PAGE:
making a large format digital camera out of a scanner.

Discussion in 'Scanners' started by Art, Jan 4, 2004.

  1. Art

    Art Guest

    Have toying with the idea of making a large format digital camera out of a
    scanner. I focused the light coming though the window on to the surface of
    the scanner (CanoScan LiDE 20) using a 24mm Nikon AF lens. The resulting
    image demonstrated good contrast but focus was a problem due to stability in
    the cardboard mount during the scan. Thinking of taking this further by
    mounting the scanner on the back of a plate camera, if I can borrow one!

    Wondered if anyone else has tried this approach and can give any feedback?
    If it can be made to work a 115 Megapixal image could be obtained (1200 pix
    x 8 x 10). Panoramic shots could be achieved by panning the camera as it


    Art, Jan 4, 2004
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  2. Since nobody has replied yet...

    I've nothing really to add, but love the idea of this. Do let us know if
    you get anywhere. Perhaps I'll give it a try if I ever have the time.
    Willy Eckerslyke, Jan 9, 2004
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  3. Art

    Bruce Murphy Guest

    I must admit surprise that you got enough light. As you are no doubt
    aware, a scanner usually operates at very high light levels obtained
    with the almost-immediately-adjacent cold cathode lamp and this is
    what the sensor is optimised for.

    Also, I'm not sure how much control you're going to have over the rate
    at which the scanning element moves (which is effectively your
    exposure control). For this, contacting the people who make a
    multi-platform free scanner driving product like SANE might well be
    helpful because they would doubtless have information about which
    scanners can be controlled in this manner (and might even be able to
    suggest software approaches)
    I doubt the nasty lens over the scanning element will give this sort
    of resolving power, but it could still be interestingly high.
    Bruce Murphy, Jan 9, 2004
  4. However, a scanner with a transparency adaptor will need to run at much
    lower light levels. My Epson 1680 Pro is quite able to scan fairly dense
    negs suggesting that it's more sensitive than its normal mode would suggest.
    Hmm, never really thought about this. Is scanning "exposure" normally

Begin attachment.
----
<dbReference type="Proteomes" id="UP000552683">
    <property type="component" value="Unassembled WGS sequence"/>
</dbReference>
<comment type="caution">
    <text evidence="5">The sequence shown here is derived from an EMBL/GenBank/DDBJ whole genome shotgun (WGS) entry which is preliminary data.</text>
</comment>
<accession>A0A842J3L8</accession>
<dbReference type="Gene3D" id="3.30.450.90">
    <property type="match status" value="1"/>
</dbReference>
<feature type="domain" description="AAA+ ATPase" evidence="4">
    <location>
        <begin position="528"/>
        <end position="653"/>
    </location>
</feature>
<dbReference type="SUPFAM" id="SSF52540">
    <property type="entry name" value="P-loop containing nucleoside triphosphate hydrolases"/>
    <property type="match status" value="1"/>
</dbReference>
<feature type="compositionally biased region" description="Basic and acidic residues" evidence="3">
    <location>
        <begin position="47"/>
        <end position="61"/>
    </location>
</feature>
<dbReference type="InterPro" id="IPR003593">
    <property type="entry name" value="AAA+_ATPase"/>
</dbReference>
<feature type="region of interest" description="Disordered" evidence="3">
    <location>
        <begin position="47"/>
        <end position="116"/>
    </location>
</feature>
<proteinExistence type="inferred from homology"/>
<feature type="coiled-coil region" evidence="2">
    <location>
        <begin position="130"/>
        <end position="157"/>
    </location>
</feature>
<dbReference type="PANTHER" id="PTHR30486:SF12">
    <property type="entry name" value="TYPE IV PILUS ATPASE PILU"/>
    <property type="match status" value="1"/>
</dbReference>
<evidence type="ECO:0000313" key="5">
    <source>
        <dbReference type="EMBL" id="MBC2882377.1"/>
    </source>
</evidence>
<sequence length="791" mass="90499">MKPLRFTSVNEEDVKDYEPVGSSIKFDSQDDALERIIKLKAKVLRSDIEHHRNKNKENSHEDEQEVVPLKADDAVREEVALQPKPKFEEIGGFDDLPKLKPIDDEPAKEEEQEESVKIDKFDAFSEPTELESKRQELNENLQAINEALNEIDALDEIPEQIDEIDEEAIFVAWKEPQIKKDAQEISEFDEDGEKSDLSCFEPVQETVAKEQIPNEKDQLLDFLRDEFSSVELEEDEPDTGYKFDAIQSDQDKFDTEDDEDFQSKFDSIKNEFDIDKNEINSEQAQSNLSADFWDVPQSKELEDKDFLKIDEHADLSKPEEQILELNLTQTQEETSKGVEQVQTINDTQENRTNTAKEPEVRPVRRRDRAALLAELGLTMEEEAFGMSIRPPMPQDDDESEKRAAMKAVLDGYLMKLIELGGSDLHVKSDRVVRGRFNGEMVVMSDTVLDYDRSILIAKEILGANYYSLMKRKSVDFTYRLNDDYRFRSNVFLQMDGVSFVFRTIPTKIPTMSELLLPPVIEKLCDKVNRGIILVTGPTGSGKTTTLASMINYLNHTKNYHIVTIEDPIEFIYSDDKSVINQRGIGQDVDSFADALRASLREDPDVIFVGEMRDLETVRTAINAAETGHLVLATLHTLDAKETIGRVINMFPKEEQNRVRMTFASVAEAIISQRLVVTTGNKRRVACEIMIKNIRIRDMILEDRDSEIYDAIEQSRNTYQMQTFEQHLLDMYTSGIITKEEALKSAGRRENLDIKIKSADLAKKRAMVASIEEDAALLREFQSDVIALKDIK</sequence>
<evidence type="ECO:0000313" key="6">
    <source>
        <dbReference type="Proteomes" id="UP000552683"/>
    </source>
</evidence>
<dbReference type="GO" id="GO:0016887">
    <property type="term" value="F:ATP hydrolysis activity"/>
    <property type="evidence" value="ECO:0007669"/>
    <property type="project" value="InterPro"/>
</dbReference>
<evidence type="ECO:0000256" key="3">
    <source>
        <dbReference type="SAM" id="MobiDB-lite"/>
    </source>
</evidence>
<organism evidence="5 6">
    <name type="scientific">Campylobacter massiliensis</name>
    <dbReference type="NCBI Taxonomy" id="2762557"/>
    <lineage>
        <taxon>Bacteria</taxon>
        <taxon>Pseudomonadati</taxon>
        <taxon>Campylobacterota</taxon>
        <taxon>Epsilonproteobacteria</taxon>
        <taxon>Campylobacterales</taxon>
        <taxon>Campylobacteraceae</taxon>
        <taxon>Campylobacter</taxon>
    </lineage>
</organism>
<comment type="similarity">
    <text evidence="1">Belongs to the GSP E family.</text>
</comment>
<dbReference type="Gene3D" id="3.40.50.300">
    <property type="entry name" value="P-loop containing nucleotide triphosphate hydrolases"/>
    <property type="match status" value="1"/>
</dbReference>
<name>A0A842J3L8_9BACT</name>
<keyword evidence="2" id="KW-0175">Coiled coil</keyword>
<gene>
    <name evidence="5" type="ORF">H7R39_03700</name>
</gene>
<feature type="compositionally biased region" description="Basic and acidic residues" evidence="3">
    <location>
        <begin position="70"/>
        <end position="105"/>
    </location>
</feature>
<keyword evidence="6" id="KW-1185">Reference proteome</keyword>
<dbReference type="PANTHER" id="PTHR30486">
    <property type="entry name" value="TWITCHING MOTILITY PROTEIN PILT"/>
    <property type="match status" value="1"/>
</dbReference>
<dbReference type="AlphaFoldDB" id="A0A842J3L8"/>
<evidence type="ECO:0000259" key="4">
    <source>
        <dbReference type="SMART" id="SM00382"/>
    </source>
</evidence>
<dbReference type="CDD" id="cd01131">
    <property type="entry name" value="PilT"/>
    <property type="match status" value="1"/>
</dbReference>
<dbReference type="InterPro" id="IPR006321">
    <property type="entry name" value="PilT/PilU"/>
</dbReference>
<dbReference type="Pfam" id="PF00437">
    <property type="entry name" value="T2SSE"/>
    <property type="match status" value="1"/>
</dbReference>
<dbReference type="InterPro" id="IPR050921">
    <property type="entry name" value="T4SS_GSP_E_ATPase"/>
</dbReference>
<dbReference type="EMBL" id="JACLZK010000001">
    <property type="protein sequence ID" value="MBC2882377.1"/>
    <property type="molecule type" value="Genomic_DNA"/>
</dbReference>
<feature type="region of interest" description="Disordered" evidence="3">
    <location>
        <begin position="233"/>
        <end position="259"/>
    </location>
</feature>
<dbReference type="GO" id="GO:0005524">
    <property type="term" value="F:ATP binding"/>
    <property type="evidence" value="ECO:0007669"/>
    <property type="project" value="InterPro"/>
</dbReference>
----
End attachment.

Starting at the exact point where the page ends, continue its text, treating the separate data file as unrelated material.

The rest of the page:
done entirely by software or does the scanning rate actually slow down
    for darker subjects? Can't say I've ever noticed.
    Looks like I will need to find time to experiment. Not until next week
    Willy Eckerslyke, Jan 9, 2004
  5. Art

    Bum Guest

    Nice idea. How about using an enlarger lens though, and MDF instead
    of cardboard ?

    Use a laptop , go portable !


    Bum, Jan 9, 2004
  6. Art

    Peter Watt Guest

    Had thought about this.
    You would need a ground glass imaging screen in contact with the scanner
    glass surface.
    They make scanning backs for cameras. see Calumet catalogue.
    Peter Watt, Jan 15, 2004
  7. Art

    Guest Guest

    This was proposed for me to investigate your suggestion as a scene of
    crime record.
    Sadly no funding was available.
    Ive got a 1000mm aerial survey lens that could also be pressed into
    Note the similarity between the scanner and a focal plane shutter.
    There are two sorts of scanner; the uniform bar of white light this is
    an older system and the newer lower cost scanner which employs red green
    and blue LED's to illuminate the latter has very limited dept of field
    and cannot be used for 3d images.
    These are my observations and I would like to read a technical summary
    somewhere , anyone written one.
    Guest, Jan 18, 2004
  8. That would defeat the object somewhat.
    I found the website of a chap who's had some success, but I don't think
    his scanner would me much use for scanning afterwards:
    It links through to this:
    if you have a few hours to kill.
    Of course the digital camera market has moved on somewhat since those
    pages were written...
    Willy Eckerslyke, Jan 20, 2004
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